Nancy A. PALMER, Plaintiff-Respondent, v. Kaleena KOVACS and Steven Kovacs, Defendants-Appellants.
Nancy A. Palmer, Plaintiff-Appellant, v. Kaleena Kovacs and Steven Kovacs, Defendants-Respondents.
The opinion of the court was delivered by
As we noted in our opinion dated February 6, 2006, the present appeal and cross-appeal raise multiple issues arising out of a final judgment entered in favor of plaintiff following a four-day jury trial of this automobile accident case in August 2004. In our first opinion we affirmed the trial court's denial of summary judgment to defendants under the Automobile Insurance Cost Reduction Act of 1998 (“AICRA”), N.J.S.A. 39:6A-8, given the sufficiency of plaintiff's injuries and corresponding medical proofs to surmount the AICRA verbal threshold. We also remanded the case to the trial judge for an amplified statement of reasons pursuant to R. 1:7-4(a), more fully expressing his rationale for denying defendants' motion for a new trial or, alternatively, for the remittitur of the jury's $460,000 damages award.
We have since received and reviewed a transcript of the trial judge's amplified statement of reasons, in which he reaffirmed his original denial of defendants' post-trial motion and further explained his basis for that disposition. With the benefit of that submission, we now address defendants' appeal on that particular issue. We also resolve the remaining appellate issues, which concern the trial court's award of counsel fees and other sanctions pursuant to the offer-of-judgment rule, R. 4:58, and its calculation of the supersedeas bond defendants were required to post on appeal pursuant to R. 2:9-6.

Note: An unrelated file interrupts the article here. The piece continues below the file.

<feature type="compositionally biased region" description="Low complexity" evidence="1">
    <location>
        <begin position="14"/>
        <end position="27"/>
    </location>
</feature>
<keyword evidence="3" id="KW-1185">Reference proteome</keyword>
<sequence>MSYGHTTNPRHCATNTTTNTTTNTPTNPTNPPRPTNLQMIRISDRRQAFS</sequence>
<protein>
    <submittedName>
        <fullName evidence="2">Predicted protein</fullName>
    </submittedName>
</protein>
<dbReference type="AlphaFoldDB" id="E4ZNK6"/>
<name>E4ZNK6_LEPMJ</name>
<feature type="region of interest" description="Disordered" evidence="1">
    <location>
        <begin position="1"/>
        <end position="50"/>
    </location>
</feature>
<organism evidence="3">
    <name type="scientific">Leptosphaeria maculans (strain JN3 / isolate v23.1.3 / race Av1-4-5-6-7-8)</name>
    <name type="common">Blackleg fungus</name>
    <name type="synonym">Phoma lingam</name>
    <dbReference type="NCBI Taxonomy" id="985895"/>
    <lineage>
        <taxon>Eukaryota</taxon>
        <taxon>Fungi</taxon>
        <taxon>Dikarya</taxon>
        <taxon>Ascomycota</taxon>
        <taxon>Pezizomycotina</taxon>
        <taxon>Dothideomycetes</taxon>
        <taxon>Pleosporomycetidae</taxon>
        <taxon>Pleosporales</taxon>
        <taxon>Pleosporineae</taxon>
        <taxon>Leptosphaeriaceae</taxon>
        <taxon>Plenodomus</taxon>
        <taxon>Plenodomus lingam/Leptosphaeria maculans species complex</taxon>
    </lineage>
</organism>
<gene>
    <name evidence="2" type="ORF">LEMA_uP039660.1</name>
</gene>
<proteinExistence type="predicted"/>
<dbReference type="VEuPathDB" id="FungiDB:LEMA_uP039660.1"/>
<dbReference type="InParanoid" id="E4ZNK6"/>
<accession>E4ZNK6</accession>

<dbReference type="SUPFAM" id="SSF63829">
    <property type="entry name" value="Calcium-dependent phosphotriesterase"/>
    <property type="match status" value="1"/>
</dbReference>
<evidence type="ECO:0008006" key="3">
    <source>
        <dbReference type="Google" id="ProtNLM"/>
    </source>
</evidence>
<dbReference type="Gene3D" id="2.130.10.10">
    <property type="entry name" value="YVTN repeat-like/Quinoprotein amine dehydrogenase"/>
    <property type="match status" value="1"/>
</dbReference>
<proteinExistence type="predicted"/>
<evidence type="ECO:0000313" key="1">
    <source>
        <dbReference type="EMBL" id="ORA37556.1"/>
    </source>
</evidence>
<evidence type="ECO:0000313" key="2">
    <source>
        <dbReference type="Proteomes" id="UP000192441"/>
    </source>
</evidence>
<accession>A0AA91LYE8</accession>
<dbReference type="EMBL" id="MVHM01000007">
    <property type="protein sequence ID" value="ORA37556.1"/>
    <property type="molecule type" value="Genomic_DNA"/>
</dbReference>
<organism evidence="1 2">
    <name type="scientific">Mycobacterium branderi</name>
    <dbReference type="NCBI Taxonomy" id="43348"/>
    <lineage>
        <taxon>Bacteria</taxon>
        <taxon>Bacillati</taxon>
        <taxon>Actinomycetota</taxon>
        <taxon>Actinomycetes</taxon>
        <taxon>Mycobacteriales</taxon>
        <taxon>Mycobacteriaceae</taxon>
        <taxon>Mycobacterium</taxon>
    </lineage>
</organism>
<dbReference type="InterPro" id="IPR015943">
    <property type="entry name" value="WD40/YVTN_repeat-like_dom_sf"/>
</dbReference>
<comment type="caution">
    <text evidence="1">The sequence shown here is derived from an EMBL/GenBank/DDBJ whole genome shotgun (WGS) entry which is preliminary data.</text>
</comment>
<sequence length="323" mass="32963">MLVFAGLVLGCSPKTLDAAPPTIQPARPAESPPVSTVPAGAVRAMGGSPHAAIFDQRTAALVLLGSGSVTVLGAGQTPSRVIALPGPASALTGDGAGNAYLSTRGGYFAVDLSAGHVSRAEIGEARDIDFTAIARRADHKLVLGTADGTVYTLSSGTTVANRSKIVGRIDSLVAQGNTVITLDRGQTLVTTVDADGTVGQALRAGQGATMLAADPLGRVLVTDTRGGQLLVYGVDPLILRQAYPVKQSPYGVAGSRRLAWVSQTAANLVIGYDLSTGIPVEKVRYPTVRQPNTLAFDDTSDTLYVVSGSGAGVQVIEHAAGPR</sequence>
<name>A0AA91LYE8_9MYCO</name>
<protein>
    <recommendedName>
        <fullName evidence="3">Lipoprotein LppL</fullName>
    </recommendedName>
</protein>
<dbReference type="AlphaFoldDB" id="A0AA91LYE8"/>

Briefly, this case involves an intersection accident on April 10, 2000 in which an automobile driven by plaintiff Nancy Palmer, who was then age twenty-three, was struck by a vehicle operated by defendant Kaleena Kovacs. The force of the collision caused plaintiff's airbag to deploy. Plaintiff sustained neck and back injuries, as reflected by MRI studies and medical examinations, which persisted for more than two years following the accident. Summary judgment on liability was granted in favor of plaintiff.1 The ensuing trial solely addressed damages, and plaintiff's proofs included no claims for economic loss. The jury awarded her $460,000 for past and prospective pain and suffering.
We now affirm the denial of the defendants' motion to set aside or remit the verdict, modify the trigger dates used by the trial court in shifting fees and other allowances to plaintiff under R. 4:58, and affirm the trial court's calculation of the requisite supersedeas bond pending further proceedings.
[At the direction of the Court, the published version of this opinion omits Part I, which addresses defendant's motion to set aside the verdict on grounds of excessiveness, and Part III, which addresses the calculation of the supersedeas bond posted pending appeal. See R. 1:36-3.]
We next address plaintiff's cross-appeal seeking to modify the trial court's calculation of fees, costs and prejudgment interest pursuant to the offer of judgment rule, R. 4:58-1.